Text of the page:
Kering's chief client & digital officer on digital innovation strategy
Last week, Kering went on a charm offensive to win over financial analysts. A general outline of the medium-term growth prospects for the French luxury giant's brands has emerged from these meetings. Saint Laurent is aiming to double its sales to €5 billion, while Gucci is eyeing the €15 billion threshold, after the Italian label recorded a revenue of €9.73 billion last year. Ambitious plans that require expanding the labels’ retail footprint, growing their presence on the Chinese and US markets, and raising prices. Projects that also rely on e-tail success and on mastering new technologies and digital solutions. The latter areas in particular are the remit of Grégory Boutté, chief client & digital officer of Kering for the past five years.
Kering has steered clear of Vivatech, Europe's biggest tech start-up event, staged at the Porte de Versailles exhibition centre in Paris this week under the aegis of the group’s fiercest competitor, LVMH. Instead, Boutté, the former manging director of Ebay France, welcomed representatives of the business press at Kering’s Imagination Lab, the group’s hub for digital research and innovation. The goal was to illustrate Kering’s objectives in all things digital, and the way in which the group wants to gain a head start in this domain.
Clearly, the issue is taken seriously. A year ago, Boutté’s staff left the Kering headquarters at 40 rue de Sèvres, Paris, to settle in an extremely spacious building in the city’s 7th arrondissement, once occupied by the Jesuits and home to a beautiful, leafy garden. No fewer than 200 employees work in the bright, stylish building, whose various floors host open-space offices, small quiet meeting rooms, break rooms with swing chairs, and state-of-the-art conference rooms.
“Our staff mostly comes from start-ups, so flexibility is part of their culture. They are more comfortable working from home, where they deal with emails and prepare presentations. On the other hand, we wanted this place be a venue for meetings and discussions,” said Boutté. “Staff works on site three out of five days a week, and they are not assigned designated desks. They can reserve workspace on an app. [The venue] is open to the people who work with me but also to staff from the group's various labels, and from the start-ups that are part of [Kering’s] ecosystem,” he added.
Boutté, who believes that the pandemic has accelerated the shift towards digital and big data solutions, has a suitable venue at his disposal to host data scientists and product managers, whose job is to feed creative and practical ideas to software developers, to obtain from them the most effective digital solutions. Boutté does not have an office, he roams around Imagination Lab’s various floors and regularly travels to meet with the more than 150 employees working at the group's international offices.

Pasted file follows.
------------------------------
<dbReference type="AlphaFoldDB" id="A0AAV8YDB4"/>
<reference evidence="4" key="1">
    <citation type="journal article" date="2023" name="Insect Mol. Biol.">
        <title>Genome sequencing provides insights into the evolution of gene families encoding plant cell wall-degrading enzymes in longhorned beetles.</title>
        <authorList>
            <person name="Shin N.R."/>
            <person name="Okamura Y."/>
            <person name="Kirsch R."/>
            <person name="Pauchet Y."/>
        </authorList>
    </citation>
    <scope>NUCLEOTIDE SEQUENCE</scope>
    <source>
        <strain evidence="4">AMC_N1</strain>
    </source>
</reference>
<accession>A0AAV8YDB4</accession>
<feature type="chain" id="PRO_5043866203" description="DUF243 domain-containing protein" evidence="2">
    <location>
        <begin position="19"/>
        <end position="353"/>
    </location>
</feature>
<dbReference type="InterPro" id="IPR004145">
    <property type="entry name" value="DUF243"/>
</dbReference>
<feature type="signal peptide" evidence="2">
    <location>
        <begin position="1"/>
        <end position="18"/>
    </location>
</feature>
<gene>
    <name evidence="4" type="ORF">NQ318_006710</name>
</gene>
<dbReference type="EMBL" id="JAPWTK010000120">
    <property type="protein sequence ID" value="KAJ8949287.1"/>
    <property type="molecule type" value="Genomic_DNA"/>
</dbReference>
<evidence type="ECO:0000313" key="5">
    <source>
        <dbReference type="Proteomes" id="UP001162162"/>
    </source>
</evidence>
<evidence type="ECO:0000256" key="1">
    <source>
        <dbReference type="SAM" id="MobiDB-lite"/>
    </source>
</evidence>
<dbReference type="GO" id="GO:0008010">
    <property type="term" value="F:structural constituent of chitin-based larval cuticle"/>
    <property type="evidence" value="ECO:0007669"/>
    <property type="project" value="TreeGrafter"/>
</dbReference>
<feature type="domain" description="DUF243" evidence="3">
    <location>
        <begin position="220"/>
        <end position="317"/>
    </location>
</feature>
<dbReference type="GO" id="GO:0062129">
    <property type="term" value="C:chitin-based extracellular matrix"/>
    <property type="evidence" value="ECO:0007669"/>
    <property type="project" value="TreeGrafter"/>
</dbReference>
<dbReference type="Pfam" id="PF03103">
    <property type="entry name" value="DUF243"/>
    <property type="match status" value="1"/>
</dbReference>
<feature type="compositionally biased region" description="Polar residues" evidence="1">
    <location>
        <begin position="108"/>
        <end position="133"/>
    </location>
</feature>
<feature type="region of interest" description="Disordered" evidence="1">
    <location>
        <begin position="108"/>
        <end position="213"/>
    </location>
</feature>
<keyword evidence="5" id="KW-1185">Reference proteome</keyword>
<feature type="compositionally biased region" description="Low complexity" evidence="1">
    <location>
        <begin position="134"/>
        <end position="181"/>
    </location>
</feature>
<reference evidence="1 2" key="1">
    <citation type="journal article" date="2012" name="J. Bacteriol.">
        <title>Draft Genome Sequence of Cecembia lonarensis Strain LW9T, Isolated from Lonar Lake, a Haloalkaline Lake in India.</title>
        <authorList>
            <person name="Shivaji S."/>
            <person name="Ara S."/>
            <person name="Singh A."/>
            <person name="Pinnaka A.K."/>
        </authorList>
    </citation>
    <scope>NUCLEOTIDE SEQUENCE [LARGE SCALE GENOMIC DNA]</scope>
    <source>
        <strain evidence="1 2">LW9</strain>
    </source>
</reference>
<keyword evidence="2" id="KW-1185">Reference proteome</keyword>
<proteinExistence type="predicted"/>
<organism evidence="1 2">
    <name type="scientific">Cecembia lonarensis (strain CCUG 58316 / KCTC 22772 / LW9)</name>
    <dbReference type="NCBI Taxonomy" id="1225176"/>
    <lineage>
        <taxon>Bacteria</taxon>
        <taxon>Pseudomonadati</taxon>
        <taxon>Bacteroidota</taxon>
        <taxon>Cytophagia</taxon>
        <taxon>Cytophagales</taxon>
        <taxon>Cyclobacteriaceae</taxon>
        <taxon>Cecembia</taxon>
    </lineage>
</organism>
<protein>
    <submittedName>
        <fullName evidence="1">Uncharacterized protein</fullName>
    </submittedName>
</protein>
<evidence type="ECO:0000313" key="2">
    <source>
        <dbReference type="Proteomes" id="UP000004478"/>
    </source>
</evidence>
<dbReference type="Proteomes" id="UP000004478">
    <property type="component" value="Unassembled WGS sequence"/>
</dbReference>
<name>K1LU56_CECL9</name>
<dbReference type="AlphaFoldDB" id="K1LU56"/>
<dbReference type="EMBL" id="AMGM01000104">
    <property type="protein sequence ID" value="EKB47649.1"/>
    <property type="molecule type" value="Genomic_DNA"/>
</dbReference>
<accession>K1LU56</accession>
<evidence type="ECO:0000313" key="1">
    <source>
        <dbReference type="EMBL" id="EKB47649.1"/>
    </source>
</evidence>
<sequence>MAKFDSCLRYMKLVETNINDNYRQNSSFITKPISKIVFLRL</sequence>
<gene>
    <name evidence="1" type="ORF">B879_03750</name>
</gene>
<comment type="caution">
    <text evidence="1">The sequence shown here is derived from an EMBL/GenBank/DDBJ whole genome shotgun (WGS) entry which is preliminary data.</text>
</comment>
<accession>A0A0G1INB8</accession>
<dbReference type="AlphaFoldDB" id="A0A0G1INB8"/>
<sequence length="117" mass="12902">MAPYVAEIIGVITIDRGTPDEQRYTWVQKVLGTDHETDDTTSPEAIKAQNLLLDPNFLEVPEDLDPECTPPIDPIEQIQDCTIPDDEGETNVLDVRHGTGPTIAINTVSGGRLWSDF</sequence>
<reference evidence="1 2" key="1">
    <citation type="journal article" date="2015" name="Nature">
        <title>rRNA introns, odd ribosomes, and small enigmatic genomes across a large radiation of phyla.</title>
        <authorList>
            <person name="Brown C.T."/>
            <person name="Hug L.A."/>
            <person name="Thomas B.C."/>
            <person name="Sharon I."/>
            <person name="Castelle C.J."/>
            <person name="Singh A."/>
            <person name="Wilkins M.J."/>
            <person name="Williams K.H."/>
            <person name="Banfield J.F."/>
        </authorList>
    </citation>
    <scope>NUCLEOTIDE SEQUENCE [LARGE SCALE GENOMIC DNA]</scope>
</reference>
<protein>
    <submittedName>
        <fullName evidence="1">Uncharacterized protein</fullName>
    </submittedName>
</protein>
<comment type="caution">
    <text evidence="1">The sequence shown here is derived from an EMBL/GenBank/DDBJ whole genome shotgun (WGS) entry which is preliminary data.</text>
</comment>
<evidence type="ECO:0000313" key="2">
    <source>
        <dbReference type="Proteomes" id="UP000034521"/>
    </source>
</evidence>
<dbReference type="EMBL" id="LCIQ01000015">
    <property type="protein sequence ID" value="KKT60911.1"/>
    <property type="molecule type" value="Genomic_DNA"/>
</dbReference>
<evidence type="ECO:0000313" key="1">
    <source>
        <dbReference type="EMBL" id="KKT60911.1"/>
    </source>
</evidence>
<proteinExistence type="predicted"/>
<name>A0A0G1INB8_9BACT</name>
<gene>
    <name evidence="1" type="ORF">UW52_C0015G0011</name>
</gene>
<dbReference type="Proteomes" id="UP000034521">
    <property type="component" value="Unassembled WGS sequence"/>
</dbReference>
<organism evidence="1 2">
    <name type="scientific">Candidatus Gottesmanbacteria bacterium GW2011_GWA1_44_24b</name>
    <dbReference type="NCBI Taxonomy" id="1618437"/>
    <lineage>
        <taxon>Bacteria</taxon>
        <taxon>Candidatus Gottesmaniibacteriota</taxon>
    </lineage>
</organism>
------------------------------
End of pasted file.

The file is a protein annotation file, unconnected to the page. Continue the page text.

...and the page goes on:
A set-up designed to allow Boutté to attract the right talent to seize a number of opportunities.
He said: “I was lucky enough to join the group at a time when the senior management was already aware that digital solutions are a key element to showcase our labels and generate excitement around our products. The luxury goods market is worth €300 billion, and has doubled in size in 10 years. The two main trends driving this market are young consumers who are now buying luxury goods, and the growing influence of Chinese customers. These trends’ shared feature is that both demographics are made up of highly connected individuals. If you want to grab growth, you need to engage these customers on digital platforms. Also, Kering is convinced that digital and big data solutions can enhance all aspects of the luxury market’s value chain. This is true for e-tail but also for product development, for example via the deployment of 3D design. We are extremely open to innovation. When we identify a new technology, we start working with start-ups, using the test & learn method. We trial out ideas on a small scale and, if they work, we move forward with them. This iterative process is at the heart of our innovation strategy.”
Over the past five years, Boutté’s staff has worked on highly practical projects, such as taking operational control of the e-tail sites of all the group's labels, which were previously managed by luxury e-tailer Yoox. The project was completed last year with the Bottega Veneta site. In 2021, online sales accounted for 15% of the group's revenue, and for a 26% share in Europe.
In parallel, the group has tested several new ideas. Some did not survive the trial phase, like the plan to create a gateway to the [group’s] e-tail sites designed to trigger a relaxing autonomous sensory meridian response (ASMR) in users. Presenting products in this fashion might initially help engage consumers, but ultimately it doesn’t generate a differential experience.
Projects well beyond e-commerce
In contrast, the Luce app developed with Apple, which informs shop assistants on inventory availability and their customers’ purchasing history, was first tested at Gucci before being deployed more widely. Another example is the increasing use of 3D design tools which, according to Boutté, reduce the need to create scores of physical product prototypes when developing collections.